Dunedin • Since Nov 2006 • 2201 posts Report Reply

  • BenWilson, in reply to Paul Campbell,

    I have a US accent in NZ, even after so long back, and a somewhere-maybe-british accent in the US - there's nowhere on the planet I don't have an accent

    I think of it as the "international accent". Hordes of children have this, even without leaving home now, but it used to be the sound of children of ambassadors and diplomats and other semi permanent ex-pats.

    Auckland • Since Nov 2006 • 8737 posts Report Reply

  • Paul Campbell,

    well mine's (apparently) obviously a US one .... people make strange assumptions about my politics, morals, religion, etc based on it

    Dunedin • Since Nov 2006 • 2201 posts Report Reply

  • Christopher Dempsey,

    For me coming back to NZ, the weirdest and unexpectedest thing was to feel homesick, when I’d supposedly come home. That left me in a transient grey space for at least 2 years.

    Moving back after 6 years away was a shock. I was in a very awful and weird headspace for two years.

    I guess the advice I’d give is to think of it not as “returning home”, but rather moving to a totally new country that you’ve never lived before. Eventually, though, you’ll wake up one day and it will feel like home again.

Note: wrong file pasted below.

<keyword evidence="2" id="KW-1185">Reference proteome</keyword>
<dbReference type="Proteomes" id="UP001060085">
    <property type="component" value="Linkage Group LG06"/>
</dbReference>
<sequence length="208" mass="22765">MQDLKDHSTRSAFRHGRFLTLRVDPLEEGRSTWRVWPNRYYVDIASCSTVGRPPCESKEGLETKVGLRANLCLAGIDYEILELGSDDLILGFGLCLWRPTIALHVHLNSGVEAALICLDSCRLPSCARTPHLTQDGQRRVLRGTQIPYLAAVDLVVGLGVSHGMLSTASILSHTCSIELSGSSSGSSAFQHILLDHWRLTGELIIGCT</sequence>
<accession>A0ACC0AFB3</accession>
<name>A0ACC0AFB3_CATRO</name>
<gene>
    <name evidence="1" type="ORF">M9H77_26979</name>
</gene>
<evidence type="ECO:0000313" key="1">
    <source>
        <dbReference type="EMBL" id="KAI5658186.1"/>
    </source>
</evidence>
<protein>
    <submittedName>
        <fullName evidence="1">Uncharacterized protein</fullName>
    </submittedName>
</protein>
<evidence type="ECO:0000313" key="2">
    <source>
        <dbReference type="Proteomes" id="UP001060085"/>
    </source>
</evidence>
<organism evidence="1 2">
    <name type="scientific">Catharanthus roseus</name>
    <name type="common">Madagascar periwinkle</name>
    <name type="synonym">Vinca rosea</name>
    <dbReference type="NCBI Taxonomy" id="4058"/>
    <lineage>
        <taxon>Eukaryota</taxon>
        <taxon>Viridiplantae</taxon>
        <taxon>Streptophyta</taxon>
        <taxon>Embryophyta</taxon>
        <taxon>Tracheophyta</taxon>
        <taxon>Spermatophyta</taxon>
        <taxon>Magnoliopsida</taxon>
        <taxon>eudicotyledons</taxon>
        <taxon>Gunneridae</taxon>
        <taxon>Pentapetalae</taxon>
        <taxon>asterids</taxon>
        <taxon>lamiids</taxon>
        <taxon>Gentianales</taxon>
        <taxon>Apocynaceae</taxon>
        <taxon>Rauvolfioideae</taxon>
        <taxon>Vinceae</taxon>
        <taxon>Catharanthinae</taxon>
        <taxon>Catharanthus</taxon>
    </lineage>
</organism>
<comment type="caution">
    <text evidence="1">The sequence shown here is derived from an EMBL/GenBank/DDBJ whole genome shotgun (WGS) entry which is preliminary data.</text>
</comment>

And if someone had told me that in that two years I would have hugged them. The dissonance between the 'home' of the mind and the 'home' of the real world Aotearoa NZ was just something weird.

    One piece of advice – allow yourselves a year (at least) to get used to being back in NZ. Stranger in a strange land and all that.

    Two at a minimum. And the feelings you feel will be entirely and wholly natural so go with them.

    Parnell / Tamaki-Auckland… • Since Sep 2008 • 642 posts Report Reply

  • George Darroch,

    I'll be the one to say that I don't identify with much of this. Well, perhaps having a small number of things that are precious to you. I don't know if it's age - I am young, after all. For the last few years I've lived under the 20kg weight limit (and that includes climbing gear and a 50m rope...). I knocked my possessions down to less than 50 things last year. Of course, if I had a spouse and children, the calculus would be different, but I'm not sure how much.